Additionally, older people affected by HIV are at a very high risk of HIV-associated dementia as well as vascular dementia and Alzheimer’s.
The above statistics clearly indicatethat dementia is on the rise in Africa and measures need to be taken to save the growing population from it.
Challenges of dementia in Africa
People face numerous challenges with dementia and they are exacerbated if patients are from developing nations such as those in Africa. Due to the low level of awareness in the continentand other developing countries, stigma is associated with the disorder. Patients are abused and usually face isolation as well. Moreover, people displaying signs of dementia in rural Africa are associated with witchcraft!
The Department of Health in Africa has not even labeleddementia as a disease. Hence, those with dementia are unprotected by government policies. Therefore, patients experience a high level of exploitation at the hands of the community with no policies in place to protect them.
How can dementia be managed
Developed countries are a proof that even though dementia may not be completely cured, it can be managed. By meeting the following requirements, we can cope with it at a national as well as an individual level;
1. Awareness of the condition and its symptoms
Awareness of dementia amongst people is absolutely critical in slowingdown the rate of dementia. Research reveals that even an infant’s brain can beimproveif they consume certain food items. Vital brain powering food groups includeomega 3 fats, vitamin D and coconut oil,that can help in making minds sharper and more agile, thereby decreasing the risk of dementia.
2. Timely diagnosis
In developing countries where dementia is left undiagnosed, reaching a timely diagnosis is a difficult obstacle. Even in developed countries, dementia is diagnosed 3-4 years down the road when drugs do not work as well as they could have in the very early stages. Hence, a timely diagnosis will take effort at a national level to first create awareness.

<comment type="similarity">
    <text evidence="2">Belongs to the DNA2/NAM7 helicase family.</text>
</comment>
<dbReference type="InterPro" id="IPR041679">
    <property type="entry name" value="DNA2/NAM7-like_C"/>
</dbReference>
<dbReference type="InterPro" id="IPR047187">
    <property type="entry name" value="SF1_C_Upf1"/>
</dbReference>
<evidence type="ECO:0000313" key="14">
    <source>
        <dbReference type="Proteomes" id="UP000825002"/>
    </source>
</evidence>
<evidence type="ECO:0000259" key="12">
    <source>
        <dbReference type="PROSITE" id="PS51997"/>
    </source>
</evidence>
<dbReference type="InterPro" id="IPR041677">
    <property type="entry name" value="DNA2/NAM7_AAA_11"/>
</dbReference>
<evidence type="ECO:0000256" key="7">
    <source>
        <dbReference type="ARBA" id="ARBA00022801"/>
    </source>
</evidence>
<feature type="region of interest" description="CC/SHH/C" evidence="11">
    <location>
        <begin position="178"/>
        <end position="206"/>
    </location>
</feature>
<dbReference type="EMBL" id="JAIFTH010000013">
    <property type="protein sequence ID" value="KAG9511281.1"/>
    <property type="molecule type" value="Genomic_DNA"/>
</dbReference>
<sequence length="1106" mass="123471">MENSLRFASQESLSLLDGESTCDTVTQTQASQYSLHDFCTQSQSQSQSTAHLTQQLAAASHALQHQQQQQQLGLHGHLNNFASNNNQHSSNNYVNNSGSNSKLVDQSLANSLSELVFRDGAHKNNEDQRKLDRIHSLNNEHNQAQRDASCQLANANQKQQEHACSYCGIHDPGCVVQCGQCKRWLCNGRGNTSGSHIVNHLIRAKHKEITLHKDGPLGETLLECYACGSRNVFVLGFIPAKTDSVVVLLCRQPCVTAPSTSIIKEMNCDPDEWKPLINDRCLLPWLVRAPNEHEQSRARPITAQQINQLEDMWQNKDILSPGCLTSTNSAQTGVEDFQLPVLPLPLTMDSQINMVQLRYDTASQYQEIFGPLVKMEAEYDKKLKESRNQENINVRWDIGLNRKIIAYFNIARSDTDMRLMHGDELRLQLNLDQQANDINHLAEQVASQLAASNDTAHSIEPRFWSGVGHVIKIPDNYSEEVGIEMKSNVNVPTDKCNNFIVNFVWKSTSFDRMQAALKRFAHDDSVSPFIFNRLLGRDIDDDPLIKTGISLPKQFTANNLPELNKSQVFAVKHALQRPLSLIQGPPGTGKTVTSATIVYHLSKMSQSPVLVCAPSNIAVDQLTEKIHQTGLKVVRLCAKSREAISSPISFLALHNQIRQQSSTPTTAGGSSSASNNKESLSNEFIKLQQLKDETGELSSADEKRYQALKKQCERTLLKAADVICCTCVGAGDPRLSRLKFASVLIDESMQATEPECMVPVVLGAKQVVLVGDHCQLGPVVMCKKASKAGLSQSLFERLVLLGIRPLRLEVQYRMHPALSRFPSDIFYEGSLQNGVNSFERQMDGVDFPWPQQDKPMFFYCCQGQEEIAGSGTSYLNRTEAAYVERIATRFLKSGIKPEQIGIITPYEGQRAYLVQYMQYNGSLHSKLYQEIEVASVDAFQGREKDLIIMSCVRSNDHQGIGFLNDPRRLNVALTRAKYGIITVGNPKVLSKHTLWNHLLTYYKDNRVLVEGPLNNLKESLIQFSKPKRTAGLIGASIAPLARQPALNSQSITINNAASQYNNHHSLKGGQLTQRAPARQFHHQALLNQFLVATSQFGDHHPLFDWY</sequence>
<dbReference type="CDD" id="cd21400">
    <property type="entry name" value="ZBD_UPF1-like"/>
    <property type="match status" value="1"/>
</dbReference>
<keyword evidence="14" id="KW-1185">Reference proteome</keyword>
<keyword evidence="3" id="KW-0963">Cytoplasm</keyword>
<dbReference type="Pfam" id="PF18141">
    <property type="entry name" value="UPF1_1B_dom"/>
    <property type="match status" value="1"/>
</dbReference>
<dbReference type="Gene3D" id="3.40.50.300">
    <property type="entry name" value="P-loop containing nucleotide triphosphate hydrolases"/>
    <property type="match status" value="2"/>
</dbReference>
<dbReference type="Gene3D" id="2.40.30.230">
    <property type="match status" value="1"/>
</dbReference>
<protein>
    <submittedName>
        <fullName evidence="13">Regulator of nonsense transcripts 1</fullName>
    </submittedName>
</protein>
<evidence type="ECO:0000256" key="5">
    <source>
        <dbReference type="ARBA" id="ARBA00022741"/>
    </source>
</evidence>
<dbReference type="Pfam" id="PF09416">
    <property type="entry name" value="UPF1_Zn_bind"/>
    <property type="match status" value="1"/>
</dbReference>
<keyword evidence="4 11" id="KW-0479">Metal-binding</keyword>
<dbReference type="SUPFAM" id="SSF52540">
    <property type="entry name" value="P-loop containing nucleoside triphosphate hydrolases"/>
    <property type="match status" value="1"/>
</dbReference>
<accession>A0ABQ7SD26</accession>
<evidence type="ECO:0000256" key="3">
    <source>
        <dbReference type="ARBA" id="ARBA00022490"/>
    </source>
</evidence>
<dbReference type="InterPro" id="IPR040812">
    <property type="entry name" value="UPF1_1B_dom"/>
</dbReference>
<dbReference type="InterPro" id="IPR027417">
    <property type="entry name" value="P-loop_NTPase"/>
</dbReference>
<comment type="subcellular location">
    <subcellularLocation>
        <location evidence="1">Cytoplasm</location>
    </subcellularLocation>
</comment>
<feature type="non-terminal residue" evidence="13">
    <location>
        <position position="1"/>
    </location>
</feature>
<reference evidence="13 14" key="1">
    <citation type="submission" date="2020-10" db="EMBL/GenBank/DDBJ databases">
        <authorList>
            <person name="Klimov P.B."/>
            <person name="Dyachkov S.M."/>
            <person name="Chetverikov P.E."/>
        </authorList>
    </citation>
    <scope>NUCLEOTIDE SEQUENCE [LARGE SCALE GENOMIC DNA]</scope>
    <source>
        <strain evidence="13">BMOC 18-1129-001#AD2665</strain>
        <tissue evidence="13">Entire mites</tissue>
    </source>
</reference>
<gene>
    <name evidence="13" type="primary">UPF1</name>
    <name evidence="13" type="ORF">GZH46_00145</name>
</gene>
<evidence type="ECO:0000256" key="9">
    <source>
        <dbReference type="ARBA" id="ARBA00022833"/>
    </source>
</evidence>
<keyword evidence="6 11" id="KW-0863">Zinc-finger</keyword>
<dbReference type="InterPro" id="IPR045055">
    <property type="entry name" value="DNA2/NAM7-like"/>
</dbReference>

Another solution is theBrainTest®app which can be used to assess, in under 15 minutes, if a person is facing mental decline.The online version of the sage test highlights all types of cognitive issues. On the basis of the results, a physician can then conduct further tests to deduce if the cognitive decline is due to dementia or other treatable diseases.
3. Adequate support
Support is needed at all levels including individual, community and government to protect those with dementia. Health drives should also be conducted at the mass level to reinforce healthy eating and fitness habits in individuals that will help combat diseases like dementia, diabetes, heart diseases etc.
All in all, it’s suggested that further research is carried out on the prevalence of dementia in Africa.Doing this will noteffectively help in raising awareness regarding the problem but will also compel the authority to make it a public health priority.
Author Bio: Audrey Throne is a mother of a 2-year old and a professional blogger by choice. Throne is passionate about health, technology, management, and blogs frequently on these topics. Find her on Twitter: @audrey_throne.